Pagan Fundamentalism

Apparently there’s a bit of a kerfluffle regarding a conference and certain people writing posts in response to that conference and other people taking that post out of context and using it as some fundamentalist creed (or calling the OP names) and it’s all a big mess.

This post isn’t going to be about that kerfluffle. Well, it is, kind of, but I’m not up to speed on it, so I’m not going to comment on it specifically. What I would like to talk about is this trend towards Pagan fundamentalism, and why I find it disturbing.

First, a brief history lesson. The term “fundamentalism” comes from a text published between 1910 and 1915 entitled “The Fundamentals” subtitled “A Testimony to The Truth” which was intended to lay out beliefs that were considered “fundamental” to orthodox Protestants. These fundamentals were later condensed into five easy-to-remember tenets:

1. The Trinity: God is one “What” and three “Whos” with each “Who” possessing all the attributes of Deity and personality.

2. The Person of Jesus Christ: Jesus is 100% God and 100% man for all eternity.

3. The Second Coming: Jesus Christ is coming bodily to earth to rule and judge.

4. Salvation: It is by grace alone through faith alone in Christ alone.

5. The Scripture: It is entirely inerrant and sufficient for all Christian life.

Today, the term “fundamentalism” is defined as “strict adherence to the basic principles of any subject or discipline.” Oxford dictionaries also has a more religious definition, but it applies mostly to Christians and Muslims, and isn’t really applicable to Pagans, who have no scriptures. Another definition is “Strict maintenance of ancient or fundamental doctrines of any religion or ideology” which is much more inclusive of different faiths.

What these definitions have in common, then, is strict adherence to a set of beliefs (or practices) that are deemed to be “fundamental” to that belief system. Fundamentalism isn’t exclusive to a particular form of Protestant Christianity, it can be found in pretty much every tradition.

Okay, everyone, I’m just going to tell it to you like I see it, in plain language:

We don’t need this shit in our Paganisms.

Seriously, we don’t need this shit in our family of religions.

It doesn’t make us cool. It doesn’t give us “legitimate religion” cred.

It’s not helping.

Okay, so you want some reasons, that’s reasonable. Many people have written about this already, including this excellent piece by Lupa, but here’s my own reasoning behind why this is not a bandwagon I’m jumping on:

What are the “fundamentals” anyways?

Yes, this is a serious question. What are these fundamental beliefs that everyone must strictly adhere to? A belief in magic? How about polarity? Which holidays are absolute “must haves” and which can just be discarded? How much emphasis do we put on textual sources? Do I need to learn some sort of craft or trade? Do I need to have a particular political affiliation?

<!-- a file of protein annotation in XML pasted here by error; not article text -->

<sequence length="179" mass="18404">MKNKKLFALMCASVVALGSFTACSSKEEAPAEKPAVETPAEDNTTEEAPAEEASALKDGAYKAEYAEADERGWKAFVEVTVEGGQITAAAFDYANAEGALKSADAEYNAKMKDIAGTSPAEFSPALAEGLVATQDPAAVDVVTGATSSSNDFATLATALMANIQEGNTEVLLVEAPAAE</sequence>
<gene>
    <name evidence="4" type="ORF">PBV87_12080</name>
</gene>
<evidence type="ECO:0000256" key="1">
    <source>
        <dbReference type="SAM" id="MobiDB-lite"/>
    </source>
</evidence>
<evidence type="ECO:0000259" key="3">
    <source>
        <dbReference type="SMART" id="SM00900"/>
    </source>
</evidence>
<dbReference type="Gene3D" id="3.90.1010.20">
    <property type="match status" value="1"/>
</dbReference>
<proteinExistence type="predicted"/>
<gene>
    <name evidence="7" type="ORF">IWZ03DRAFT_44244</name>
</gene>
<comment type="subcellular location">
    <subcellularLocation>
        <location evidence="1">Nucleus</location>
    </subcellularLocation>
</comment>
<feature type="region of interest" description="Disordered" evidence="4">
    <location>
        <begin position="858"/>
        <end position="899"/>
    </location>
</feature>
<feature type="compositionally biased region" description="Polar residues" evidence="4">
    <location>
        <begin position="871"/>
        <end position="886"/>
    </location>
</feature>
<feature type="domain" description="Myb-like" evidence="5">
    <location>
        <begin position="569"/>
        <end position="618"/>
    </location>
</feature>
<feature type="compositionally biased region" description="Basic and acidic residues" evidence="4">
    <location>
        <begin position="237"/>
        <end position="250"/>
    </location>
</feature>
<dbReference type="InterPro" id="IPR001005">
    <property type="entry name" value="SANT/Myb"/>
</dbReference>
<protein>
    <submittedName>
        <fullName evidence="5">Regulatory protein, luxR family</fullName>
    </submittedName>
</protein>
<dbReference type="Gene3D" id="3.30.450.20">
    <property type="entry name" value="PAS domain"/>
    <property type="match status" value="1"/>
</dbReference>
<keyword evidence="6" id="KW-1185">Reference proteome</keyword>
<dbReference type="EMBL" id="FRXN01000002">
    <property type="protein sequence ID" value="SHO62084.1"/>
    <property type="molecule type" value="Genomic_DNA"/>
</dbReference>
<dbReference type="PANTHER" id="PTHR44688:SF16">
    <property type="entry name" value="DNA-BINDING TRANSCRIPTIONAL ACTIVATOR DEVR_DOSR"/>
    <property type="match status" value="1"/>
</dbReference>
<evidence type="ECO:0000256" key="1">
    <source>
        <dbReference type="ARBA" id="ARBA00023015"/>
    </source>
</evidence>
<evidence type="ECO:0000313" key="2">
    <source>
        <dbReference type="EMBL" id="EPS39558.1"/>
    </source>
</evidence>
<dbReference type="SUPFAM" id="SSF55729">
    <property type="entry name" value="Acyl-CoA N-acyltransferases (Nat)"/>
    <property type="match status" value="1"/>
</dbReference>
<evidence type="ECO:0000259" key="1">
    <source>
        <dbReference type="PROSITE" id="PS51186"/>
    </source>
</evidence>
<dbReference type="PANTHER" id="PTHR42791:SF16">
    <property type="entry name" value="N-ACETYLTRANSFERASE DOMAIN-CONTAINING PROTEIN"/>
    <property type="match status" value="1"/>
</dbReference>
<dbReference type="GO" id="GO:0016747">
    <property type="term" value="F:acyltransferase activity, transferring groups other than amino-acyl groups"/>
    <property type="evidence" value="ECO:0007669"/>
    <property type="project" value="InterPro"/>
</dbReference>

Seriously, individual traditions have their Witch Wars and recon vs. neo-Pagan bullshit. You know what? Forget about finding universal “Pagan” beliefs, because you won’t fucking find any. Now, as individual traditions, your task is a little easier, but….

Who decides what the fundamentals are?

Who gets to decide what these fundamental beliefs are, anyways? Is it whoever comes along and declares themselves “Witch Queen” or “Witch King”? National organizations? (Which one?) Are we going to suddenly see the rise of a Pagan/Polytheist Vatican City with offices for every major (and-not-so-major) Pagan faith that delivers standardized versions of every ritual to every grove, coven, temple, etc.? What happens if the Dianics and the BTWs don’t agree on the finer points of a ritual? My Lokean friends would probably be very upset to hear that their deity isn’t mentioned in any of the stuff for Asatru and related faiths.

Now this is getting kind of absurd (although it would make a cool plot for a novel) but really, who are we going to give this great burden to, if not the individual practitioner?

And then there are the “What ifs….”

What if someone decides that one of the fundamentals of their faith is that the Goddess doesn’t approve of LGBT+s (Mark Ventimiglia) or that trans women are really men trying to steal women’s mysteries for themselves (Z. Budapest)?

What if someone declares that only recons are legit and NeoPagans are just deluding themselves?

Now, wait a sec’, you say, aren’t you being a bit extreme? Okay, no, I don’t think it’s likely that persons like the ones mentioned above will ever be in any position of significant authority, however, every single one of those examples is real, I’m not making them up.

Seriously, not too long ago it was inferred that I was “disloyal” to my deities because I dared engage in the long and venerable practice of going outside my “acceptable” pantheon of deities to flirt with “foreign” ones. (Disloyal, my ass….)

Who’s going to enforce this shared creed, anyways?